Judge rules Ashland church can brew hallucinogenic tea

A U.S. District Court judge has ruled that members of a Brazilian-based Christian church in Ashland can import, distribute and brew hallucinogenic tea.

Judge Owen Panner issued a permanent injunction barring the government from prohibiting or penalizing the sacramental use of "Daime tea," a tea brewed from two Amazonian plants that contain the hallucinogenic drug dimethyltriptamine, or DMT. The tea is also known as ayahuasca tea.

Panner's order, issued Thursday, said activities of The Church of the Holy Light of the Queen, an Ashland-based branch of the Santo Daime (pronounced die-may) sect, are legal. The Drug Enforcement Administration and the Department of Justice can't interfere or prosecute church members who follow a list of regulations set out in his order.

The church must register as an importer, record information about church officials who will handle the tea outside of ceremonies, sample and track each batch of tea, store and transport the tea in a secure manner and warn members who could be at risk of adverse reactions to the tea.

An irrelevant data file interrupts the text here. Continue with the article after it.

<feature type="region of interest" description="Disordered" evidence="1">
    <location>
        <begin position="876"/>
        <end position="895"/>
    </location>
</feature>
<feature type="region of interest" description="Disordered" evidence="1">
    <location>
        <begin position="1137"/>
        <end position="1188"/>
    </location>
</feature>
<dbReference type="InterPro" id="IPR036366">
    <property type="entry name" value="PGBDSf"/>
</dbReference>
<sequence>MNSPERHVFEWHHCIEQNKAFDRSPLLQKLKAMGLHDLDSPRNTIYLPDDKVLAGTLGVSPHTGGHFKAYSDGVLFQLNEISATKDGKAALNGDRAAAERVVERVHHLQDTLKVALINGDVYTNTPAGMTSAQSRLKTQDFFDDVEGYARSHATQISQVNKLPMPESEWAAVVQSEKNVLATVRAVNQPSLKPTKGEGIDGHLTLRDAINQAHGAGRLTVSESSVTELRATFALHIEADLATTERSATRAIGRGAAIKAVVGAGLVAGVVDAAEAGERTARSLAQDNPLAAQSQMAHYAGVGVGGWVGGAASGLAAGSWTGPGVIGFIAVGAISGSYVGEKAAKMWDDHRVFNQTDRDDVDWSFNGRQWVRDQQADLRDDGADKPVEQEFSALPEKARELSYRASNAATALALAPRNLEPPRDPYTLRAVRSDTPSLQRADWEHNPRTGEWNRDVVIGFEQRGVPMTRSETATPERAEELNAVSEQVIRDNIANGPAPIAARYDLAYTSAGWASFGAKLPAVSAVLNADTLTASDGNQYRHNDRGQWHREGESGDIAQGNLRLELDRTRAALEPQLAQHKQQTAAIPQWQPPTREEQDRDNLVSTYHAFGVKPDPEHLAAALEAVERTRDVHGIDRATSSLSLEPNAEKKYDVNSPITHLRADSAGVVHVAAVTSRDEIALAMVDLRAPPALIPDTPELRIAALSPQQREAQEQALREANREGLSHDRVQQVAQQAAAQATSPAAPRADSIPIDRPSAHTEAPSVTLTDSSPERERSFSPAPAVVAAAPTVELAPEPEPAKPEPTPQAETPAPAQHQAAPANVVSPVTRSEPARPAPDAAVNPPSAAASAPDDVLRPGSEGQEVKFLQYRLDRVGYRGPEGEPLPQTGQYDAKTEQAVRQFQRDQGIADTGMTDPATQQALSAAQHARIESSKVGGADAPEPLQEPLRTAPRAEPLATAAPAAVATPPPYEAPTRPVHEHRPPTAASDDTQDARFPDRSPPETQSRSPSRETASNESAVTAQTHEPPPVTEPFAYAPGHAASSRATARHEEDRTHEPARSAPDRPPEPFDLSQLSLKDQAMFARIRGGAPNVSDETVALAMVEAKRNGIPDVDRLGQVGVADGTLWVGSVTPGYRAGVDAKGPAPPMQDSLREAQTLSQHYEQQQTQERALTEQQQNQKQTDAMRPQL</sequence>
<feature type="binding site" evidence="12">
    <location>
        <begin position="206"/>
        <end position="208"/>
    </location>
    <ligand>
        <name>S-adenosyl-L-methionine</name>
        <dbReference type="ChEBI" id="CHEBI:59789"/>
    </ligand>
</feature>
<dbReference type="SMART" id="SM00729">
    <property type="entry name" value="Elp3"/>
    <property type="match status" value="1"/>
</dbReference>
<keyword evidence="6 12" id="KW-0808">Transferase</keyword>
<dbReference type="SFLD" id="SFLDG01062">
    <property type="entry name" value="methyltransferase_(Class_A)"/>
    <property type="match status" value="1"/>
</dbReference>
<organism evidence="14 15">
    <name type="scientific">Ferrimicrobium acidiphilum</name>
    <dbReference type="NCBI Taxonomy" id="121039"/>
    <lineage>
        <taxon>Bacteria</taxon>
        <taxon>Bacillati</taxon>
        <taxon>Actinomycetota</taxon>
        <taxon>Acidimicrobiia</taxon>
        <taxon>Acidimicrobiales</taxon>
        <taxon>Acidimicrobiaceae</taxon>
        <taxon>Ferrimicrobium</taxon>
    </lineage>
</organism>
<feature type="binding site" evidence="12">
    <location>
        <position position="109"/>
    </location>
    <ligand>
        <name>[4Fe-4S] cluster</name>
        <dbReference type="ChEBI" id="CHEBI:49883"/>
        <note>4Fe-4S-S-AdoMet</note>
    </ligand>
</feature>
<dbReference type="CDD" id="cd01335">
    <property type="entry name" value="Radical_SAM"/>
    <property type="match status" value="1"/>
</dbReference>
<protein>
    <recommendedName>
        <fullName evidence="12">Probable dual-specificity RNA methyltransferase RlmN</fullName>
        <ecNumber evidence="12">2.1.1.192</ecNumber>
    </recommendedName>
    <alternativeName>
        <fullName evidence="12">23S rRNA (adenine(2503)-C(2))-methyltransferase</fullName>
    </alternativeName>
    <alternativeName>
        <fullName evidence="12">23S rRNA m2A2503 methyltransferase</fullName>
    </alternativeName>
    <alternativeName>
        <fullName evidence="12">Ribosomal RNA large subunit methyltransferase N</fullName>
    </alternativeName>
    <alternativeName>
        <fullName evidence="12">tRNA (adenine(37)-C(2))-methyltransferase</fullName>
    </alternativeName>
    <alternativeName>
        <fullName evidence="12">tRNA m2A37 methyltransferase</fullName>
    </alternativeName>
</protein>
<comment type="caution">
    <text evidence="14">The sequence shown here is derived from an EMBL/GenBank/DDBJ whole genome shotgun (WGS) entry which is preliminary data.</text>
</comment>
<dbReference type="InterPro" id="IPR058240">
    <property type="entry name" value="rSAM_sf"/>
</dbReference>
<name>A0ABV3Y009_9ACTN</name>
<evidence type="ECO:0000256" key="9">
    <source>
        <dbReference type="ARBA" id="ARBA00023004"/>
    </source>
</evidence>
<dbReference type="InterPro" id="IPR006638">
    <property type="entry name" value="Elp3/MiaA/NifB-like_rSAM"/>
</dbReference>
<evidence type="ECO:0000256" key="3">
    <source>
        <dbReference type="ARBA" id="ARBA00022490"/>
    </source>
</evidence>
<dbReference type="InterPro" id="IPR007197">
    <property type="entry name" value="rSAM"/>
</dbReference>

The church sought protection under the religious freedom restoration act after Jonathan Goldman, leader of the Ashland branch, was jailed for 12 hours and tea was seized from his home in 1999. No charges were ever filed against him.

The church's civil suit seeking protection was filed in 2008 and arguments were presented during a two-day trial in January.

— Anita Burke

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